We are going to explore the difference between Vanguard S&P 500 ETF (VOO) vs Vanguard Information Technology ETF (VGT).
Vanguard has a ton of options when it comes to exchange-traded funds (ETFs). Choosing between two funds can be difficult, but I will make it easy for you to decide between VOO and VGT.
VOO vs VGT
The primary difference between VOO and VGT is the index they track.
VOO aims to track the S&P 500 index
VGT is aiming to track higher growth companies with the MSCI US IMI Info Technology 25/50 Benchmark Index
- Tracks the performance of the MSCI US IMI Info Technology 25/50 Benchmark Index.
- Has an expense ratio of 0.1%
- No minimum initial investment
- Holds 357 stocks
- Tracks the performance of the S&P 500 Index
- Has an expense ratio of 0.03%
- No minimum initial investment
- Holds 508 stocks
VOO vs VGT Performance
Vanguard’s VOO and VGT have performed differently over the last 10 years. This is expected since they track different indexes.
VOO’s total return over 10 years is 15.30% per year, while VGT’s total return over 10 years is 22.03% per year. This is a difference of 6.73% each year!
Here is a chart illustrating this difference:
VGT (Blue) VOO (Yellow)
Similarities between VOO and VGT:
- Vanguard Funds
- Low Expense Ratios
- Exchange-Traded Funds (ETFs)
VOO and VGT Differences
VOO vs VGT primarily differs in that VOO tracks the S&P 500. VGT tracks a higher growth index with companies in information technology. By tracking high-growth technology companies, VGT has been able to return a better performance but with higher volatility.
Differences between VOO and VGT:
- Different Number Of Holdings (~500 vs ~357)
- Level Of Diversification
- Fund Inception: 2010
- Expense Ratio: 0.03%
- Number Of Stocks: 508
- Top 10 Holdings: 28%
Vanguard S&P 500 ETF (VOO) received a big endorsement when Warren Buffett himself recommended it!
Here are VOO’s Top 10 Holdings:
The fund, as of April 30th, 2021, has $731.5 billion total net assets.
VOO is largely made up of Microsoft, Apple, Alphabet, Amazon, and Facebook and provides exposure to over 500 stocks.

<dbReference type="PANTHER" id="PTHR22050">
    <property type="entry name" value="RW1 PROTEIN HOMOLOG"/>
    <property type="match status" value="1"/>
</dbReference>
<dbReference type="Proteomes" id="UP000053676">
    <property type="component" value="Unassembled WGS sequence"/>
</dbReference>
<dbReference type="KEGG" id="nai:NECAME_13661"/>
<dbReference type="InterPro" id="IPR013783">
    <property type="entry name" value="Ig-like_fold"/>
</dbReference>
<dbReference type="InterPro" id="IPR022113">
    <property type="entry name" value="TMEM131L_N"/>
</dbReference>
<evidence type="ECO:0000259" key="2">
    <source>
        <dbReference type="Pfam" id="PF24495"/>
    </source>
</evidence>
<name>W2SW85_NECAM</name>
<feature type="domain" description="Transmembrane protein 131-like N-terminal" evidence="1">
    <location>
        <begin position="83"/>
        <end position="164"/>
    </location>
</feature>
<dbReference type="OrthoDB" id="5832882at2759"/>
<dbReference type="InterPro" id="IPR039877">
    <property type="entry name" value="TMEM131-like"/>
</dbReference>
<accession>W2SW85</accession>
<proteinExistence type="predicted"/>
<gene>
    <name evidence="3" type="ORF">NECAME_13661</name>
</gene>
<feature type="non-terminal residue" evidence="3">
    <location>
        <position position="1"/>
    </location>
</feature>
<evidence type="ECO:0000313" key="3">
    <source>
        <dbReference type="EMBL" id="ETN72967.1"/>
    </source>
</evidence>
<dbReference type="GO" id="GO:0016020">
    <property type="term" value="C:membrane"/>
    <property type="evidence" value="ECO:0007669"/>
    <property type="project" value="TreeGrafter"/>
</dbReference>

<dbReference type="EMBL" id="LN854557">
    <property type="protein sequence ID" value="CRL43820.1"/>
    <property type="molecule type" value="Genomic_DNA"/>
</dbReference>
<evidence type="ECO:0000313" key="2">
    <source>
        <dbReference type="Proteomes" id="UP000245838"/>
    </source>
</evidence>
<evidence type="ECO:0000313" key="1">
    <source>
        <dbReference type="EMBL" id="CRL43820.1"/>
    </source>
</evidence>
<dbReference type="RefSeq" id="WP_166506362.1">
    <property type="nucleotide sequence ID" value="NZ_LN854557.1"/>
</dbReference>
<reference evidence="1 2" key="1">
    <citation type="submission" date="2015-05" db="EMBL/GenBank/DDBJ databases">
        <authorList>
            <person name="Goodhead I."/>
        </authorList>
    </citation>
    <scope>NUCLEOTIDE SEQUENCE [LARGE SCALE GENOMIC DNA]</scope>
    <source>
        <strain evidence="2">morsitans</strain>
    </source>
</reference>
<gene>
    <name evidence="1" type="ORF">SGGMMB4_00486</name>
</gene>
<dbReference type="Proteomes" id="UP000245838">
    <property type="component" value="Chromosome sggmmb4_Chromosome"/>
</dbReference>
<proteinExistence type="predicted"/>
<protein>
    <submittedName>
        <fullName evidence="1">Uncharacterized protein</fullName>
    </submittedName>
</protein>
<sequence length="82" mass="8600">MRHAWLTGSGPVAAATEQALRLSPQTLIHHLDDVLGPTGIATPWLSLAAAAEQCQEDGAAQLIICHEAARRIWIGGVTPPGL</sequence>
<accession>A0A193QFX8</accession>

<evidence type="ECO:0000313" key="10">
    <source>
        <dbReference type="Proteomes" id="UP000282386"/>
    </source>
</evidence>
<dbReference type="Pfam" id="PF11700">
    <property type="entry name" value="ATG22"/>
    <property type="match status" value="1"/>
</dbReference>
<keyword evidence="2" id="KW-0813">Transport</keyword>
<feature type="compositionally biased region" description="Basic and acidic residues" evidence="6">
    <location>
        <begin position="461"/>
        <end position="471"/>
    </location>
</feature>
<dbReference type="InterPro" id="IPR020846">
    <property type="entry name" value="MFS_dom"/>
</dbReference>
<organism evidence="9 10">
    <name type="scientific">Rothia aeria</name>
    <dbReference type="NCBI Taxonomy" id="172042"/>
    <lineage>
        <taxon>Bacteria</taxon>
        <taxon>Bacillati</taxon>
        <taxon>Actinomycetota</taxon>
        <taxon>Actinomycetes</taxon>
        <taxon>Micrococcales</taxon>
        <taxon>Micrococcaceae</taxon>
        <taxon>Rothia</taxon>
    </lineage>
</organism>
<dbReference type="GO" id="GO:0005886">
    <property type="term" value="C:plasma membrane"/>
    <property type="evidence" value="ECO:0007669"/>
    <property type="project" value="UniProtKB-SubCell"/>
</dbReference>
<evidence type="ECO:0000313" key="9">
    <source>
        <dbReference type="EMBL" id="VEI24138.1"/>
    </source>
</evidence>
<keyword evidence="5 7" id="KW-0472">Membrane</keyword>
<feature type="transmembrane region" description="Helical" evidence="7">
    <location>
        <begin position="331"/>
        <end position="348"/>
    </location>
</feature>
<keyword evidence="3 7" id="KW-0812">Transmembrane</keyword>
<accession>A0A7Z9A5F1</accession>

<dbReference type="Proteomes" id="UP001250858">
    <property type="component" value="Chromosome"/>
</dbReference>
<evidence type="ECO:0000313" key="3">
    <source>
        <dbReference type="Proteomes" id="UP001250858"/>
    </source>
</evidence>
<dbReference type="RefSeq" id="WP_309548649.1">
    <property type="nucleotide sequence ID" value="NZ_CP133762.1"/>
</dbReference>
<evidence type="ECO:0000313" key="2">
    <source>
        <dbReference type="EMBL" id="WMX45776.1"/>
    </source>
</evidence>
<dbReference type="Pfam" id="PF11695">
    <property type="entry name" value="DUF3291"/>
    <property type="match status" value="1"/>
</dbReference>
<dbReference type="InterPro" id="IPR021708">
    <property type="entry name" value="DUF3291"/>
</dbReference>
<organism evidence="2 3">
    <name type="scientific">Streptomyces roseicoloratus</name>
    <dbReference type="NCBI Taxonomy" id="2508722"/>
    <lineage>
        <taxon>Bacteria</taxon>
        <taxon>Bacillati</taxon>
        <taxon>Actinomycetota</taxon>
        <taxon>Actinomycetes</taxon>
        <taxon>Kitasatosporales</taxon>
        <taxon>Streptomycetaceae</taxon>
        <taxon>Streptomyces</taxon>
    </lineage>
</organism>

No Minimum Investment
VOO and VGT are exchange-traded funds (ETFs) so there is NO minimum investment. Investors looking to buy fractional shares can use platforms like M1 Finance. (Get $50 When You Use This Link)
Normally, fractional shares are not available for ETFs but with M1 Finance you can purchase fractional shares with no commission.
Buying fractional shares allows you to maximize your investment. You no longer have to keep your money sitting idle until you have enough to purchase a full share.
This is especially beneficial when it comes to ETFs with a high share price like VOO and VGT (~$400/Share and $415/Share).
Here is your guide to making sure you get the M1 Finance $50 Bonus.
I also use Personal Capital to track my investment fees. They have a free Retirement Fee Analyzer that tells you the future impact of fees on your portfolio.
Personal Capital’s free tools allow you to easily find which of your investments has high fees so that you can switch them to low-cost options. (Get a $20 Amazon Gift Card with this link when you add at least one investment account containing a balance of more than $1,000 within 30 days)
VOO Historical Returns
Take a look at the historical chart below. You will see VOO and the S&P 500 closely overlap:
- Fund Inception: 2004
- Expense Ratio: 0.1%
- Number Of Stocks: 357
- Top 10 Holdings: 57.1%
Here are the top 10 holdings for the Vanguard Information Technology ETF (VGT):
The fund, as of June 30th, 2021 has $54.1 billion total net assets.
VGT is largely made up of Apple, Microsoft, NVIDIA, VISA, and PayPal and provides exposure to over 300 stocks.
However, with the top 10 holdings making up over 50% of the portfolio, it isn’t very diversified compared to other ETFs such as Vanguard Total Stock Market Index Fund ETF (VTI).
Which is Better VGT or VOO?
VGT and VOO are significantly different investments. VGT offers a more aggressive allocation geared towards high growth but that can mean much bigger swings in day-to-day price.
Investors who have been able to hold during the ups and downs have been rewarded with ~6% higher returns every year compared to VOO.
Still, this doesn’t mean the next 10 years will look the same.
For those reasons, I would say that both are great options for long-term investors but you should know that with VGT you have the potential for higher returns but also greater risk.
If having a larger basket of stocks helps you sleep at night, then VOO would be a better option.
Another big difference is that with VOO the top 10 holdings make up 28% of the total portfolio while with VGT they make up 57%. That means the performance of the top 10 companies will have a bigger impact on returns with VGT compared to VOO.
Lastly, it’s important to consider costs and fees because they can cost you in the long run.
Here Are More Comparisons of VGT and VOO:
Is VGT or VOO Better for Financial Independence?
Both VGT and VOO can get you to Financial Independence Retire Early (FIRE). They both have strong long-term investment returns and low expense ratios.
I feel more comfortable with owning VOO because of the increasing diversification and lower expense ratio.
My Winner: VOO
My winner is VOO based on it having a more diversified portfolio and a lower expense ratio.
This post may have affiliate links, which means I may receive commissions if you choose to purchase through links I provide (at no extra cost to you). Thank you for supporting the work I put into this site!
This information is my opinion and is for information purposes only. It is not intended to be investment advice. Seek a duly licensed professional for investment advice.